Are sports an important part of American culture? Does it shape us as a society? Would a devastating loss like this effect an American fanbase? Do you think sports are an important part of culture?

–Katie Mixer

 

Source:

http://www.news.com.au/sport/nrl/sydney-roosters-hammer-pathetic-parramatta-eels-50-0/story-fndv38w0-1226610471867

New Zealand Legalizes Gay Marriage

Photo Credit: CNN International News

Photo Credit: CNN International News

Today (April 17, 2013), New Zealand became the 13th country to legalize same-sex marriage. The vote in parliament was 77 to 44 to amend the Marriage Act that was put in place in 1955. The next step in the process is for the governor-general to give royal consent to the amendment, but according to CNN News this is generally a given. This makes New Zealand the first country in the Asia-Pacific region to legalize gay marriage. In 2005, New Zealand passed a law that allowed civil unions but it wasn’t until now that same-sex couples could be joined in actual marriage. The law will not come into effect until about four months, but both gay and straight citizens have started to celebrate today in New Zealand.

It is heartening for the citizens of New Zealand to see their country take such a big step forward. The MP (member of parliament) of the Labor Party who sponsored this bill, Louisa Wall, is openly gay. She said that she was “very proud to be a member of a Parliament that has voted overwhelmingly to give New Zealanders, regardless of their sex,  sexual orientation or gender, the right to marry.” The people who were lucky enough to be observing the vote in the public gallery burst out singing the New Zealand national anthem (in the Maori language) as soon as the bill was passed.

Those who were opposed to the legislation were the Roman Catholic Church and other social, religious and political groups who believe that the bill would go against the idea of family. The bill states that any member of the clergy may refuse to officiate a same-sex marriage if it goes against their beliefs.

Australia had similar legislation up for discussion last year but they chose not to pass it. Groups that support same-sex marriage in Australia see the passing of the bill in New Zealand as an embarrassment because their country could have done the same thing, but didn’t.

Was it right for New Zealand to pass this bill? Could this happen in the United States? There are now 13 countries that have passed legislation that allow same-sex marriage. Do you think this number will start to grow quickly as other countries pass similar legislation or do you think the number will stay this low?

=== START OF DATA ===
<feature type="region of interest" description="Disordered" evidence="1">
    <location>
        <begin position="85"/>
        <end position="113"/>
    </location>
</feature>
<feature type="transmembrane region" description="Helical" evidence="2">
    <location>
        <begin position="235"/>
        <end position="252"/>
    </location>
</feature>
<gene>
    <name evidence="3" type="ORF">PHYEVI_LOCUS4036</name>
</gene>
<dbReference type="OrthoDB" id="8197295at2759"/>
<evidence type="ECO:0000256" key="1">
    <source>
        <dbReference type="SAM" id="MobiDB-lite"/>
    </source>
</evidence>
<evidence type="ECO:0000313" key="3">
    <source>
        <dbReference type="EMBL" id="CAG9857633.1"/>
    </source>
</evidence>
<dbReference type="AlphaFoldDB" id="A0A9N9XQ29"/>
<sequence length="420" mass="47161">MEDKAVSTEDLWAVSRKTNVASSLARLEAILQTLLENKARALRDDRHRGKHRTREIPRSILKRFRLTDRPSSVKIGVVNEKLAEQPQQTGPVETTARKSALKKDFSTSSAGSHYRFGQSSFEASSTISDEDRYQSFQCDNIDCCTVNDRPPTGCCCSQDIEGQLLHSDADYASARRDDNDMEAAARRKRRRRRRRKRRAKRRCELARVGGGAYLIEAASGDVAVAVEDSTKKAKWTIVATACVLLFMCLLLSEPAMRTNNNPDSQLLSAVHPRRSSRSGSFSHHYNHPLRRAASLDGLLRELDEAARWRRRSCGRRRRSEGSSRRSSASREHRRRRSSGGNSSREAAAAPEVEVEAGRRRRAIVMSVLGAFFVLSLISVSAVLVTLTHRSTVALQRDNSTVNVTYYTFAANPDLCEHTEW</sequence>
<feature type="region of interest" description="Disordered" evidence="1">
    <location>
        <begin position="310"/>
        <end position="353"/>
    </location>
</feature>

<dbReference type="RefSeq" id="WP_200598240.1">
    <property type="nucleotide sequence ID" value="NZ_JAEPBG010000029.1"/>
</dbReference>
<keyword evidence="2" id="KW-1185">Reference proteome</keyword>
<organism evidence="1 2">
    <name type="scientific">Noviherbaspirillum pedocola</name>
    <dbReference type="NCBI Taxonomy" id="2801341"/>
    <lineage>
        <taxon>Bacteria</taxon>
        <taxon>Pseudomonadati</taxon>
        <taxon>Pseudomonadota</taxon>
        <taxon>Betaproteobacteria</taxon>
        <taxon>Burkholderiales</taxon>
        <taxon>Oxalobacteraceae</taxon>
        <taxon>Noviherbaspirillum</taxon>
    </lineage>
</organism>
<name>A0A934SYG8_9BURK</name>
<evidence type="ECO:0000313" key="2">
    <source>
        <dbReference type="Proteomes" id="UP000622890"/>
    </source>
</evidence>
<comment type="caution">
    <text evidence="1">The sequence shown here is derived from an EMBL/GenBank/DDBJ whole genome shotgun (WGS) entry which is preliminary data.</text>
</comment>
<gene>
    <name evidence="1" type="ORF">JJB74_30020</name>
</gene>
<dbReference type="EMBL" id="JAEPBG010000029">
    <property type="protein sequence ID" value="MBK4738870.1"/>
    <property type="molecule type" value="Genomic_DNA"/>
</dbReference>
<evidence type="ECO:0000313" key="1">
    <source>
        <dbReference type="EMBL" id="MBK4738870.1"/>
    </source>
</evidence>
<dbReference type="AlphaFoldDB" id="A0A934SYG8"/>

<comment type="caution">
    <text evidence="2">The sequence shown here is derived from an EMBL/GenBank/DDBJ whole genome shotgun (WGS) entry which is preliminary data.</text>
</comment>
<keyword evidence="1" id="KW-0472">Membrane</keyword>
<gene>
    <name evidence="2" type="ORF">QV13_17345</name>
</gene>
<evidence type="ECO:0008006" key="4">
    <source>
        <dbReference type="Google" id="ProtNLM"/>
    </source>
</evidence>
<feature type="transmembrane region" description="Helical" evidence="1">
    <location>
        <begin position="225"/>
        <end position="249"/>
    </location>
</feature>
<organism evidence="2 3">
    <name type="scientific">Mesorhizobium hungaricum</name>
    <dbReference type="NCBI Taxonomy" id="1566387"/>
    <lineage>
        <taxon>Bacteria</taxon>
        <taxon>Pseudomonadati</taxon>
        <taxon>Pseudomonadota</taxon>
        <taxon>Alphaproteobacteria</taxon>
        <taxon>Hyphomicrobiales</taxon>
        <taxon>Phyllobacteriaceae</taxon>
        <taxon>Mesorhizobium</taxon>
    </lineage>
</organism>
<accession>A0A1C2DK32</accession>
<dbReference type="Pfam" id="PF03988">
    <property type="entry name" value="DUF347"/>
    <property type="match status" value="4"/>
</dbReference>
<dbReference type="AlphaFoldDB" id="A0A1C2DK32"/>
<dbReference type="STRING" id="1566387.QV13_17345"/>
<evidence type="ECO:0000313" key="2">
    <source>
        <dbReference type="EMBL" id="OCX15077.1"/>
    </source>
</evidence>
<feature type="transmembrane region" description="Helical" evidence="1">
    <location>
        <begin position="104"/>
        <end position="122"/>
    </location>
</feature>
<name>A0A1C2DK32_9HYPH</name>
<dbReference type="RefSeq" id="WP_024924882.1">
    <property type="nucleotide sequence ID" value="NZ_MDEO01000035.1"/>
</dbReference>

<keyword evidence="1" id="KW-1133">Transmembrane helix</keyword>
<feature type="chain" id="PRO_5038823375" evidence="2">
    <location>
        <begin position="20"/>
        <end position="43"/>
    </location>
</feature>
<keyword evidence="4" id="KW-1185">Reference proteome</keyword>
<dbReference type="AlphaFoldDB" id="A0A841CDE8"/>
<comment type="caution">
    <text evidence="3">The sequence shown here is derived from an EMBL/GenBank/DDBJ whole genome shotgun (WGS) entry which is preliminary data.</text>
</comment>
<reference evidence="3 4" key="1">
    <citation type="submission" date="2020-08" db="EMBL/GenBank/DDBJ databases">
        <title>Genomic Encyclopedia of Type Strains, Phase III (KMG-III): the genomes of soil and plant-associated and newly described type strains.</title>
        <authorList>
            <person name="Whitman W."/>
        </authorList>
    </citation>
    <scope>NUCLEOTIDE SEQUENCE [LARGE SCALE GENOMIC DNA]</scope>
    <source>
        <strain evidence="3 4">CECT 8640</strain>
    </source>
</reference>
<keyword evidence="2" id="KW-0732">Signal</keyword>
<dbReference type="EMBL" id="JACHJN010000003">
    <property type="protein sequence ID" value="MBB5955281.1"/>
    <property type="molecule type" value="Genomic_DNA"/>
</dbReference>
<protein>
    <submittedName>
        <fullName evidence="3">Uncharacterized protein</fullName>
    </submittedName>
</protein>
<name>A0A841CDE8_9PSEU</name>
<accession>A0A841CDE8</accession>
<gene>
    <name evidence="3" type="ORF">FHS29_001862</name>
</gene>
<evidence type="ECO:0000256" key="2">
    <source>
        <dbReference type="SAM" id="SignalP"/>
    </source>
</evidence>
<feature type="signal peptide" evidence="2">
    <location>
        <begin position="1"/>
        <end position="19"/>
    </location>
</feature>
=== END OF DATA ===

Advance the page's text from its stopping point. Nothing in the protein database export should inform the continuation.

Sources: http://worldnews.nbcnews.com/_news/2013/04/17/17792194-new-zealand-becomes-13th-country-to-legalize-gay-marriage?lite

http://www.cnn.com/2013/04/17/world/new-zealand-same-sex-marriage/

http://rt.com/news/new-zealand-gay-marriage-994/

 

–Katie Mixer

Tangata Whenua

maorimanTangata whenua means people of the land in the Maori language (known simply as Maori or Te Reo Maori).

The Maori people are the indigenous peoples of New Zealand and came to the large archipelago in the 13th century by canoe. They have since settled on all three islands that make up New Zealand and their culture has continued to thrive  as Europeans and eventually the rest of the world has discovered the country.

Now, all races and ethnicities are represented in New Zealand and the Maori people make up only 15% of the population. This is actually a strikingly small percentage seeing as how big of an impact their culture has on the country. There are two national languages in New Zealand, English and Maori. Each language is taught in the school system and it is up to the individual to decide what language they would like to learn in. New Zealand also has a Maori Language Week that celebrates the indigenous language of the country as well as the 150,000 members of the population who can speak it.

The importance of the Maori culture was illustrated when the British Crown and the Maori signed the Treaty of Waitangi in 1840. The nzarmstreaty was then changed and adjusted to make it relevant in modern society. A government statement in 1989 solidified these changes. The main goals of the treaty are to ensure that The Crown (the New Zealand government) has freedom to govern but must actively protect Maori interests. The treaty outlines that The Crown has a duty to consult with the Maori and that the needs of both the Maori and the wider community must be met (which most likely requires compromise). The most important part of the treaty is that the Maori maintain control over all of their taonga or treasured things. This includes land as well as intangible cultural assets.

The government of New Zealand recognizes the importance of the Maori culture, although there is always going to be some tension that exists between the two entities. The Maori people feel as though some of the government’s actions disrespect their culture and that the media is unbalanced. There is a Maori Media Network that is devoted to the Maori audience, however most people believe that this is not enough.

Sources:

Te Ara Encyclopedia – www.teara.govt.nz
New Zealand Tourism website – www.newzealand.com/travel
“Media And Maori: Competing Priorities” – www.scoop.co.nz

 

–Katie Mixer